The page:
A couple months back, we took a look at how tech companies stack up when measured by revenue per employee. Here are some other links (some recent, some older) that discuss payroll and efficiency:
Royal Pingdom reports Google had $209,624 in profit per employee in 2008, beating out Microsoft, Apple, Intel and IBM.
According to an ‘08 article from The Financial Times, Nintendo produced more than $1.6 million per employee—more than investment bank Goldman Sachs’ $1.24 million per employee during 2007.
CNBC looked at how much revenue S&P 500 companies generated per employee over a fiscal year.
Automobiles & Components
Industry Leader: Harley Davidson (HOG)
Annual revenue per employee: $641,612
Annual profit per employee: $62,848
Industry Leader: Amazon.com (AMZN)
Annual revenue per employee: $962,319
Annual profit per employee: $33,237
Business Insider illustrates the value of a unique visitor for several different types of web properties.
“The Craigslist Anomaly” is Michael Slater’s search for lessons from the site’s success.
Replicating this success is not, of course, something that any new site could rationally aspire to do. Perhaps the central reason for craigslist’s great success is that they took a function that was being done offline (classified ads) but could be better done online, and translated it quite simply to to online world. Their goals were modest, and they weren’t trying to build a huge franchise—they were simply trying to solve a problem. Ironically, this led to a huge and powerful franchise.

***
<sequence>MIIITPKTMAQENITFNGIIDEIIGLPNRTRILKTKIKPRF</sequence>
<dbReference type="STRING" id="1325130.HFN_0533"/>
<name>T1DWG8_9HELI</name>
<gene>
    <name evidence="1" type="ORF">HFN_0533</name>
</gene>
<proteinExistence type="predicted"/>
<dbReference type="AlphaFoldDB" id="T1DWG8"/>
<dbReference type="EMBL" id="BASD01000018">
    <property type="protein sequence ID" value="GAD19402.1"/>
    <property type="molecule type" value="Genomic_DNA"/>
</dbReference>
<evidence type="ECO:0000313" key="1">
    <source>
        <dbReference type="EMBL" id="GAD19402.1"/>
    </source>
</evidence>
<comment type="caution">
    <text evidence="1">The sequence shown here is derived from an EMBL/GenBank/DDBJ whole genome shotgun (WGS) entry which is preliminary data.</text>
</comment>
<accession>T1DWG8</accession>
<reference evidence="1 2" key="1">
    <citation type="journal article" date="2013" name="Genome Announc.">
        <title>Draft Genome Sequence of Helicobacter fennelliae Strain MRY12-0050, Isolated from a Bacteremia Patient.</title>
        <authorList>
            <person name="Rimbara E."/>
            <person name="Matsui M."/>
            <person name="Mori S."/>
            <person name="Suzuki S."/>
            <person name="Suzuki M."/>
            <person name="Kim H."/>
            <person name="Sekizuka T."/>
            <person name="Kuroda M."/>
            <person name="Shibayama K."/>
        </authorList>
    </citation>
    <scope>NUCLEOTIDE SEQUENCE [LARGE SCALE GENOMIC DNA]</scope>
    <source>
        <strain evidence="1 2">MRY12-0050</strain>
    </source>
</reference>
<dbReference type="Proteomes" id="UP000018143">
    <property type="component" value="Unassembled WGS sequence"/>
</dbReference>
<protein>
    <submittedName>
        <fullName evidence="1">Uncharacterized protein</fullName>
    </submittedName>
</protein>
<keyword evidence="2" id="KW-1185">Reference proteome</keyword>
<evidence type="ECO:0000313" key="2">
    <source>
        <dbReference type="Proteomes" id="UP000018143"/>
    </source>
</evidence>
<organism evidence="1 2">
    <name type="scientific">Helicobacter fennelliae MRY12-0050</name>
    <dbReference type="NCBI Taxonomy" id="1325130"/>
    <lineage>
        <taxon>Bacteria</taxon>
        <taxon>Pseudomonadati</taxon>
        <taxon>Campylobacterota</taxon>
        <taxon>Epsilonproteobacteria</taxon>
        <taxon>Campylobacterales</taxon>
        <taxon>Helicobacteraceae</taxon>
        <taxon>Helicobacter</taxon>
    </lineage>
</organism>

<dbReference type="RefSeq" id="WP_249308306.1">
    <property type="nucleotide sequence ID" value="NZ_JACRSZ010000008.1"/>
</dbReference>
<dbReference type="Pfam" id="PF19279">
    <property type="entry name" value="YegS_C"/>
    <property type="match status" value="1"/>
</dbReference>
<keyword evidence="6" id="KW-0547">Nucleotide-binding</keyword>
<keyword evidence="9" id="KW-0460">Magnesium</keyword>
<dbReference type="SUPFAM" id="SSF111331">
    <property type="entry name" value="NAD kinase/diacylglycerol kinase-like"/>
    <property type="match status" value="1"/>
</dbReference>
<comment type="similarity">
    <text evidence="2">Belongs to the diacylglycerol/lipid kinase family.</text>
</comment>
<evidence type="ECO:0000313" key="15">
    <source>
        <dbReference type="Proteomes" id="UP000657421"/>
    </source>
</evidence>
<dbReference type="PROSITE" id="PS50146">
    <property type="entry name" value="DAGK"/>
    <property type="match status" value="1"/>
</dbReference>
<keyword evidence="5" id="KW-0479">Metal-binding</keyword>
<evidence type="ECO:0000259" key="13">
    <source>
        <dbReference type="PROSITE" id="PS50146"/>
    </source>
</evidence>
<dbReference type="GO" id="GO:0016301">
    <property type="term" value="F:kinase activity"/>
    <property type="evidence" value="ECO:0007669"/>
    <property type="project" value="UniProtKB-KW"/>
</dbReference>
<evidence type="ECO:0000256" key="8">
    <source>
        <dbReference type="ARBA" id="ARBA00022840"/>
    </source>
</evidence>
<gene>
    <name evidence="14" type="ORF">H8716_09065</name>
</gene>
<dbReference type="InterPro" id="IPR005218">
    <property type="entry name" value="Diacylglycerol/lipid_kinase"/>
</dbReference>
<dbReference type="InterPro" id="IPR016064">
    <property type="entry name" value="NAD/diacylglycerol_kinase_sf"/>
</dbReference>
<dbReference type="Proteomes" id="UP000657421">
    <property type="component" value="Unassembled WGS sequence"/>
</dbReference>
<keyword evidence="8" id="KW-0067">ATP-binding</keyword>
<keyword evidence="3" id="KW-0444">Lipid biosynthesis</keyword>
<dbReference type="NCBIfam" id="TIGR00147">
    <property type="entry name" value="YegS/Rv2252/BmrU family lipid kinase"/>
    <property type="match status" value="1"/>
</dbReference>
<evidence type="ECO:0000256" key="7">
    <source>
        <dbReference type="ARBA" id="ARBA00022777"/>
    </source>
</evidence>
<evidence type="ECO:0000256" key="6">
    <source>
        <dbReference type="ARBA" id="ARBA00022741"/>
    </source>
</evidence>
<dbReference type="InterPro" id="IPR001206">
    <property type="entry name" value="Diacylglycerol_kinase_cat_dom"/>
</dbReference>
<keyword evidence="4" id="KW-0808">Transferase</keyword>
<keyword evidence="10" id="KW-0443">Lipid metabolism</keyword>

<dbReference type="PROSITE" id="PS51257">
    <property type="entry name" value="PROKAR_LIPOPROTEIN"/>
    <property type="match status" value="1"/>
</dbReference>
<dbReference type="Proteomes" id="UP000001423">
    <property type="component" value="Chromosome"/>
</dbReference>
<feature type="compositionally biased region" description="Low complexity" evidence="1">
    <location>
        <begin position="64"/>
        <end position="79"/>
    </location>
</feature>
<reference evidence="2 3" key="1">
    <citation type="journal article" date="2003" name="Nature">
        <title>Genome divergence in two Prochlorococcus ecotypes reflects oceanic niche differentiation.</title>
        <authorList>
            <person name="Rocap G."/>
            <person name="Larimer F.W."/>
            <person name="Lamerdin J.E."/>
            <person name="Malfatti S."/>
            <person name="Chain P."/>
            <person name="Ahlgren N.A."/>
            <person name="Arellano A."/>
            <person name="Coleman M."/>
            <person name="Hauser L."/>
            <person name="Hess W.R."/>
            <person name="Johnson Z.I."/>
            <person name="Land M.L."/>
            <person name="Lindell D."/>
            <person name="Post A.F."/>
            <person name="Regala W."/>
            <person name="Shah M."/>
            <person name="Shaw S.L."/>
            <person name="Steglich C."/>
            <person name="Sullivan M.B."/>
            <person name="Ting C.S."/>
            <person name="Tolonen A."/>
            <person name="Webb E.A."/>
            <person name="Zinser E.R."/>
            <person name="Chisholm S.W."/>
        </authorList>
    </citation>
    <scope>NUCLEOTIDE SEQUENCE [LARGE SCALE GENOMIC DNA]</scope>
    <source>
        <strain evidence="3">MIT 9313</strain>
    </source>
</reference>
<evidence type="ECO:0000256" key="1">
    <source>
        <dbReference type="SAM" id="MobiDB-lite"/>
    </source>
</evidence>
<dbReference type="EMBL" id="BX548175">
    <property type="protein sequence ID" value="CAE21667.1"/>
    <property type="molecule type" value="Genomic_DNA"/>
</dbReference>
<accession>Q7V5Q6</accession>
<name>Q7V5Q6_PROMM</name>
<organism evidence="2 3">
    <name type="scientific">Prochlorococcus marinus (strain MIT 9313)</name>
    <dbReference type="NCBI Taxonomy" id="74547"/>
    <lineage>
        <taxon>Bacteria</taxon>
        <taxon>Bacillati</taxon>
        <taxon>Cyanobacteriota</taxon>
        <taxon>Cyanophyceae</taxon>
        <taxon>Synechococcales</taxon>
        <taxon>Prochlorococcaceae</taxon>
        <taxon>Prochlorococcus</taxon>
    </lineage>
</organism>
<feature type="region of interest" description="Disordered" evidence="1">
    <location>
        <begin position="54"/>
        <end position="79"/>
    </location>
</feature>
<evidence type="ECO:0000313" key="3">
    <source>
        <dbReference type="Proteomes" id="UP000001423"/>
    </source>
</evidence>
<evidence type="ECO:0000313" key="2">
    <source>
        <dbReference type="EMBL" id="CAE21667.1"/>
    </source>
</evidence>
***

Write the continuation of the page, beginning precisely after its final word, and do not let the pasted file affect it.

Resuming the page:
SI.com looks at the baseball teams that got the most bang for their buck over the last decade.
Florida took advantage of the system over the past decade. The Marlins found a way to spend as little as possible and win just enough—well, maybe. They did win one world championship in the decade but gave their fans only one other pennant race. Here’s a good question for fans: would you take one world championship every decade if it meant punting eight of the other nine years?
Another baseball piece: In “MLB Payroll Efficiency,” Purple Row attempts to correlate number of wins with year-end payroll over a three-year period.